How Much Does Parotidectomy Surgery Cost?

Written by: Staff
Last Updated:  August 7, 2018

A parotidectomy is a major surgical procedure that removes the parotid gland,  a salivary gland located near the ear.  This procedure is performed if there is a mass contained within the parotid gland that is abnormal and problematic. These masses are due to benign tumors that are generally painless and can move around easily when manipulated.  Even though these masses may be harmless at first, this procedure must be performed since some of the masses can potentially become cancerous.  The price for a parotidectomy depends on the hospital fees, the surgeon, the inclusions in the bill and geographical location.

Surgery by Army Medicine, on Flickr
Surgery” (CC BY 2.0) by Army Medicine

How much does a parotidectomy cost?

On average, the salivary gland removal or parotidectomy can cost anywhere from $8,500 to $14,600 without insurance.  The cost usually involves physician, hospital, anesthesia services, and a two to four day hospital day.  The fee, depending on the hospital’s billing policy, should include the hospital stay and surgeon fees.

A member of Patients Forum said she paid a total of $10,000 when everything was factored in.  This included the room and board, medicine, supplies, lab work, recovery room, EKG, physician fees and anesthesiologist charge.

Parotidectomy overview

Before the surgery is even considered, your family doctor will refer you to an ENT specialist to examine the lump.  During this exam, they may recommend removing it just by feeling or may require blood work, a biopsy, a CT scan and/or x-rays to confirm the diagnosis.  While most of these tumors will be benign, some could be malignant, and most will play it safe and will remove it.

During this procedure, the parotid gland will be removed.  Under a general anesthesia, a cut will be made in the front of the ear, usually under the earlobe, and this incision will be made from the earlobe down to the side of the neck to expose the parotid gland.  Once this incision has been made, the part of the parotid gland will be removed.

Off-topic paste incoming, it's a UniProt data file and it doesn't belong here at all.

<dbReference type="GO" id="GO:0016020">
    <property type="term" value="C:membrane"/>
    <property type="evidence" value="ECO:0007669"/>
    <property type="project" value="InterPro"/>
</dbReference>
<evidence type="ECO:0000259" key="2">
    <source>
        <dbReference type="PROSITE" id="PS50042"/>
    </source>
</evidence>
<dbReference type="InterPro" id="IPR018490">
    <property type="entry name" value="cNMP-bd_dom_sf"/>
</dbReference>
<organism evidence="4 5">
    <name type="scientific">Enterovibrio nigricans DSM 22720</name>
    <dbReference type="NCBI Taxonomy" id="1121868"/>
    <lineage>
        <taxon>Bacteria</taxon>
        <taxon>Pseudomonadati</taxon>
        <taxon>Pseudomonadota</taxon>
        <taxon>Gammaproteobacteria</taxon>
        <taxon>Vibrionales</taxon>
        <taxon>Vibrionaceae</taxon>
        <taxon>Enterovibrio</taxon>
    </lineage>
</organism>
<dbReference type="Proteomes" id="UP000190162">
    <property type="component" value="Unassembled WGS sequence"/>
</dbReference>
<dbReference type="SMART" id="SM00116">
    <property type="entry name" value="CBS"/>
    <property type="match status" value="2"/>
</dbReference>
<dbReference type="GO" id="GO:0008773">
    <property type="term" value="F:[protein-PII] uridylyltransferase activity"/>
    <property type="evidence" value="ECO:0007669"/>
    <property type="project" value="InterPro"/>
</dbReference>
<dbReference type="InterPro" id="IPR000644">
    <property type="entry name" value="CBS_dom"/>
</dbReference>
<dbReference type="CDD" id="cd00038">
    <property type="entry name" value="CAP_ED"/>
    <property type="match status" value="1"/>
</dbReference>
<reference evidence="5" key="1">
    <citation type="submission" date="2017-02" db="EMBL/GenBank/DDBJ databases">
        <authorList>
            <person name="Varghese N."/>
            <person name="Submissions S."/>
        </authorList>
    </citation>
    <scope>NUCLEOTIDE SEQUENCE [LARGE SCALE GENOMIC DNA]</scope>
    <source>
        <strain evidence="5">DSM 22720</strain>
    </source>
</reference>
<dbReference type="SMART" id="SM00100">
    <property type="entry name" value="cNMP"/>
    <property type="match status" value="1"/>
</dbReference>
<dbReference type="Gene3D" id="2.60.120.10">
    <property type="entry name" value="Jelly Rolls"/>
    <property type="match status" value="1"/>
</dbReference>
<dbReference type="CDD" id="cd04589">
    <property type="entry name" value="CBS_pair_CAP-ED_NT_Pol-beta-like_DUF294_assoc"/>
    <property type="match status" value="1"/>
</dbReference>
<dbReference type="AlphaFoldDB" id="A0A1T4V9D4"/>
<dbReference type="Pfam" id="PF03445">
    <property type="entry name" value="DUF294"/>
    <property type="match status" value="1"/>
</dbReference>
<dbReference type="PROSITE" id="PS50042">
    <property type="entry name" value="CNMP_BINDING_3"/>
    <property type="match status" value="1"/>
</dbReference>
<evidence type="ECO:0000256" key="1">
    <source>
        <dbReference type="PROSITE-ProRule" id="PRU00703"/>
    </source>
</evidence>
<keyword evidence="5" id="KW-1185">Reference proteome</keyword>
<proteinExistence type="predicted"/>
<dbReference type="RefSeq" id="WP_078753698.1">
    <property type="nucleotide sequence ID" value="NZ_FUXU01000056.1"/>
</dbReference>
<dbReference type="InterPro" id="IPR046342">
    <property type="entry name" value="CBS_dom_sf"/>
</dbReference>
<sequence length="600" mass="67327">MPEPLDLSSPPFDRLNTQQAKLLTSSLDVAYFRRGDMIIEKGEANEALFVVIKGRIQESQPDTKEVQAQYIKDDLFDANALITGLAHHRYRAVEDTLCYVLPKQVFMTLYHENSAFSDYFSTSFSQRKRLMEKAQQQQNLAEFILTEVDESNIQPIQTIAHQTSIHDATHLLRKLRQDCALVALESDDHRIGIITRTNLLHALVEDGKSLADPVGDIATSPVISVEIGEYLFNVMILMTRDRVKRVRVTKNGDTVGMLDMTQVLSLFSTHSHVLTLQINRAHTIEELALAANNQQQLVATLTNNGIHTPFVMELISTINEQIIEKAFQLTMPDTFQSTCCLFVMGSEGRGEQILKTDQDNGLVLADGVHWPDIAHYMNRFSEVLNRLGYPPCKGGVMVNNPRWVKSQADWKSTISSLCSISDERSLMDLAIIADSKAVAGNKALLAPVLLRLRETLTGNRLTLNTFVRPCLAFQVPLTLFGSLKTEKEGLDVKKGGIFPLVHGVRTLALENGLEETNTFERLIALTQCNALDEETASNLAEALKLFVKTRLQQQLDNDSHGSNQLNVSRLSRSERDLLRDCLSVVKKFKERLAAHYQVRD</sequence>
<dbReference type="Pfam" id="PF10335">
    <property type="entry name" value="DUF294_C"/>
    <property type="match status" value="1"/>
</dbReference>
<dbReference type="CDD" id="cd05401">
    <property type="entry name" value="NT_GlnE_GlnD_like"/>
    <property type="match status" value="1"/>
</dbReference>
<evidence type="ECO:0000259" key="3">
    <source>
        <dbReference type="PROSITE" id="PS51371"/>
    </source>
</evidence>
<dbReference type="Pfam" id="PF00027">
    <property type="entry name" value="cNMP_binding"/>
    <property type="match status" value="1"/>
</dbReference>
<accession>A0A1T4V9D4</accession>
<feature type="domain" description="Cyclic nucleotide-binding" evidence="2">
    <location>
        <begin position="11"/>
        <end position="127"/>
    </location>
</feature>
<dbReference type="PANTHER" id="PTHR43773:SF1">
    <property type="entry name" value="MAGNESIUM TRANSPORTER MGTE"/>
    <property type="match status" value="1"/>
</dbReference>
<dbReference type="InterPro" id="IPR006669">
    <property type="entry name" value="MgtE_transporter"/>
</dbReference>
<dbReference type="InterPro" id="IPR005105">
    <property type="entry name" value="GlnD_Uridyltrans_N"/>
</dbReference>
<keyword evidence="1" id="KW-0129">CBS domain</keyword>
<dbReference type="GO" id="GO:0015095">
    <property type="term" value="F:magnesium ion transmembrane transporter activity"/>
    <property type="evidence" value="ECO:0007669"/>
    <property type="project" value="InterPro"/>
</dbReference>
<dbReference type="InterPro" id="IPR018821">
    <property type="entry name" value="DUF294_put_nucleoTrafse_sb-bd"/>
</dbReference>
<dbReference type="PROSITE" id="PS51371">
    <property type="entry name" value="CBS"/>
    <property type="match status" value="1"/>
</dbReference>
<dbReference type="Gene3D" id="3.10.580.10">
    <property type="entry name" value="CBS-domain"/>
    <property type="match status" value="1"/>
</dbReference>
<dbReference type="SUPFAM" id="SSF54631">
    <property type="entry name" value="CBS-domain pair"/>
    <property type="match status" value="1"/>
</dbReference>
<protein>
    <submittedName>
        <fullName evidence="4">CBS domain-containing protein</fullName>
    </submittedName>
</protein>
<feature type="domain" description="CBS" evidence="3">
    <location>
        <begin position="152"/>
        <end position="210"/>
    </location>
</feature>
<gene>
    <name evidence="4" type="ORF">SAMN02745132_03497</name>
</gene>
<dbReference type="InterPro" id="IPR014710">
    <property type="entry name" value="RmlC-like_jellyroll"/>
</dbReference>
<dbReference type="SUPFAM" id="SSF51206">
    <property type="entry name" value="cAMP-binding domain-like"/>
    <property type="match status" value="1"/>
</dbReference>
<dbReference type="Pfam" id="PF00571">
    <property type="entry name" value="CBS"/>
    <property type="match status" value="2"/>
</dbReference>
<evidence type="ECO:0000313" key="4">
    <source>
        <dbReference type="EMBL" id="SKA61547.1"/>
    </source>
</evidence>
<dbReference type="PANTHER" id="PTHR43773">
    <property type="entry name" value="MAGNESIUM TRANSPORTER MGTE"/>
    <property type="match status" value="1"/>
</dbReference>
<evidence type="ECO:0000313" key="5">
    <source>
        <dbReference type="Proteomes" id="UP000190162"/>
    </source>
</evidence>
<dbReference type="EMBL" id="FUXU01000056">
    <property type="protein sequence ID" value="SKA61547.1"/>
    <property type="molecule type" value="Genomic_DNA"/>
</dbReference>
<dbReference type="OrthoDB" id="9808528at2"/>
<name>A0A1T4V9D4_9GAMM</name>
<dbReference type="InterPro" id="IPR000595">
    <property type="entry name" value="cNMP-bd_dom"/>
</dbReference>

Depending on the location of the mass, the surgery can take two to three hours to perform.  For instance, if the mass is located below the ear, the surgery could be much shorter than if it were located near the eye and further away from the ear.  According to, the surgery will take so long because the process involves highly technical microdissection tools as well as facial nerve monitoring.  It isn’t as simple as creating an incision and removing the mass.  Since the nerve that makes the face moves goes through the parotid gland, the surgeon must take the extra steps to protect it.  If he or she fails to do so, a patient may be unable to close their eyes, smile or even make a facial impression.

The recovery period for this particular surgery will take up to two months to heal properly.

What are the extra costs?

Lab work before the procedure, such as a CT scan, biopsy and bloodwork, may be billed separately.

For most hospital stays, outside bills can come from other sources such as the anesthesiologist and doctor.

Follow up appointments will be necessary to make sure the surgery is healing according to plan.  Most doctors will state that it will take upwards of four months to see a full recovery of the removal.  These follow-up appointments may be included in the initial charges, but others may charge extra fees.

Prescriptions will be needed during the healing process.

Tips to know

After the procedure, some patients may feel a stiffness feel in the neck or shoulder area, but it should go away after a few weeks by applying a special skin cream.

Major risks for the surgery may include facial paralysis if the facial nerve isn’t protected during the procedure.  Other risks may include infection and bleeding.

Once the operation is complete, the skin around the neck may become sweaty, especially when eating.  While it may seem troublesome, it can be treated with a simple roll-on antiperspirant.

When choosing any surgeon, find out how many procedures they have performed and how long they have been practicing after their residency.  If you don’t feel comfortable with the answers, it doesn’t hurt to get a second or even third opinion.

How can I save money?

Always check with your insurance provider to see if they can cover part of the cost for the procedure.  As long as it’s deemed medically necessary and the hospital is in network, you should be responsible for your co-pay and deductible.

If you don’t have insurance, be sure to haggle with your hospital.  Reputable hospitals will be more than happy to knock a certain percentage off your bill, especially if you are able to pay cash up front.

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